Skip to main content

Axiomatic Panbiogeography

offers an application of incidence geometry to historical biogeography by defining collection localities as points, tracks as lines and generalized tracks as planes.
Home
About Us
Contact Us
Site Map
Member Login
Incidence Geometry
Composite Construction
Orthogenesis
Quaternion Algebraic Geom
Vicariance
Primate Vicariances
Individual Track Construc
Generalized Tracks
Taxogeny
Nodes
Edges
Distributions
Propositions
CREADer
Areas
Main Massings
Geology
Track Analysis and MetaCo
Martitrack Panbiogeograph
Applications
Work
Work A
Work E
Work F
Work B
Hyper Graph Creation
Replies to Criticism
Multimodel Selection
Search Encounter
Cenomanian
TinkerPopPanbiogeography
Track Analysis beyond Pan

Henderson's (node - anti node) empirics
Henderson, I. M. 1990. Quantitative panbiogeography: an investigation into concepts and methods.
     New Zealand Journal of Zoology 16: 495-510.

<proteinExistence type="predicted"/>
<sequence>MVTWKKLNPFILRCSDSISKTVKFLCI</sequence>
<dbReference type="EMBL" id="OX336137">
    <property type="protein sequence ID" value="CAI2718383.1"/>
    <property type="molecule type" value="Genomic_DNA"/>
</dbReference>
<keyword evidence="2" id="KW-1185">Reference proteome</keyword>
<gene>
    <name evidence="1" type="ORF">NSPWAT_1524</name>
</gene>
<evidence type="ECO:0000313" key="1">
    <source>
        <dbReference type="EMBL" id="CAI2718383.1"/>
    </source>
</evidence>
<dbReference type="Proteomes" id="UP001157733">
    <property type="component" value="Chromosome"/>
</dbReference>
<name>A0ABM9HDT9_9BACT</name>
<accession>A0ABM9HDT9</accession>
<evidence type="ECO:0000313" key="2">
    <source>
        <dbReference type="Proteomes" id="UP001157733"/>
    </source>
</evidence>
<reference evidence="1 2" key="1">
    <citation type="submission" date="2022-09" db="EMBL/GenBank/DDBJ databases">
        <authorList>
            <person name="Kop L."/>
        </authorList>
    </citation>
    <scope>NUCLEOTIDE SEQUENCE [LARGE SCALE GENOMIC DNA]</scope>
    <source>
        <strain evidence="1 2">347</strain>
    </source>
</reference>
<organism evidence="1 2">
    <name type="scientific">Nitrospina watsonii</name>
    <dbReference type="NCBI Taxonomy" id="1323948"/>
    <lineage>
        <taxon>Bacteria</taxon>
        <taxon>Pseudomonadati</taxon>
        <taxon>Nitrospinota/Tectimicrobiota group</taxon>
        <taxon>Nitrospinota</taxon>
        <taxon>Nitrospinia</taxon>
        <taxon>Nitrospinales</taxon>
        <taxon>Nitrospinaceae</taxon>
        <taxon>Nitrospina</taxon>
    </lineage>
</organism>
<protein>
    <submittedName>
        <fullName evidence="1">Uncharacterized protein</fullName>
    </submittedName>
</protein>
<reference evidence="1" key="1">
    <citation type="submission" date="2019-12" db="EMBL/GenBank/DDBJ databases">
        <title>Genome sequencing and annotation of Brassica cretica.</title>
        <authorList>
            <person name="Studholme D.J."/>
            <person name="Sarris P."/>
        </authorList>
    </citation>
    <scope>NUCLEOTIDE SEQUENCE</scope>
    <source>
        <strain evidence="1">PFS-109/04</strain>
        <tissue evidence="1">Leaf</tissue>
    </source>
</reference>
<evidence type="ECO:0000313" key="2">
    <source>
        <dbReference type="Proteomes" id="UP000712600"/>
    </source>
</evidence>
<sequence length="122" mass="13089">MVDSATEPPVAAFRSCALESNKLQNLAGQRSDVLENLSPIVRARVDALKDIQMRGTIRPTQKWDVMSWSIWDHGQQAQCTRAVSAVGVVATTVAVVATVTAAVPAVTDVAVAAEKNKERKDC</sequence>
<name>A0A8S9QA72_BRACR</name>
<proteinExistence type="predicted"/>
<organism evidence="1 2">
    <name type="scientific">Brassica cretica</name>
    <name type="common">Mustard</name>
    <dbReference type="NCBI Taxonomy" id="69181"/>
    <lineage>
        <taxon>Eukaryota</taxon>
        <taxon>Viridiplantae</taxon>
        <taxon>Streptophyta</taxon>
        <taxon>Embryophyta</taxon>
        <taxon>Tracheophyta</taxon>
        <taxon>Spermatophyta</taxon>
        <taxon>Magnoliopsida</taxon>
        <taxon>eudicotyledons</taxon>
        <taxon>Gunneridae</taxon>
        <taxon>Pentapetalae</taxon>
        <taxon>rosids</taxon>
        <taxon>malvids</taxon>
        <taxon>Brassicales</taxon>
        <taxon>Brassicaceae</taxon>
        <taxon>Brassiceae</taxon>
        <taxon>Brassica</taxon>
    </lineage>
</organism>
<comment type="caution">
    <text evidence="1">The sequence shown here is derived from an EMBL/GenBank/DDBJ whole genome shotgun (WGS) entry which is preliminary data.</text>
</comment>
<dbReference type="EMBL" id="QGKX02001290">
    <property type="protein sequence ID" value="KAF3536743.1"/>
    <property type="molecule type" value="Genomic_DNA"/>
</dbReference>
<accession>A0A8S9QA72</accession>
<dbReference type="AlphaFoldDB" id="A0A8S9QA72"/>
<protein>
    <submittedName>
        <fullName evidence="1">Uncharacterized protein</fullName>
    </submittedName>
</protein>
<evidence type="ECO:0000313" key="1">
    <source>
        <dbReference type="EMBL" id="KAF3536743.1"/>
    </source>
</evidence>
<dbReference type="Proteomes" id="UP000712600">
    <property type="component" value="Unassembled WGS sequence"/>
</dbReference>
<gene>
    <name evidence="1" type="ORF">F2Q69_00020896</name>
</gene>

implies something like the following below:




This is a notion that is not possible for comparative biogeographers - no name would be given -- instead the entire area would receive a name!


 

"Cox (1998) overlooked 'antinode' as a new panbiogeographic term introduced by Henderson (1990, 1991) referring to points where the number of terminal track ..."
Whatever "unitary geographical area" is to mean it could only be ascertained if both the mass and node-antinodes are already considered. Thus consistent application would already have applied.

John Grehan introduces a simplified notion of "dispersal" (Croizat's dispersal from what dispersal) which suggests different ideas about anti-nodes.



"A third new term was introduced by Henderson in 1990: "antinode." Antinodes "identify geographical centers of significant absence of taxa that may also be informative for track analysis." Sometimes, the absence of species or groups is just as important as the presence of species or groups."W03p02-figure-1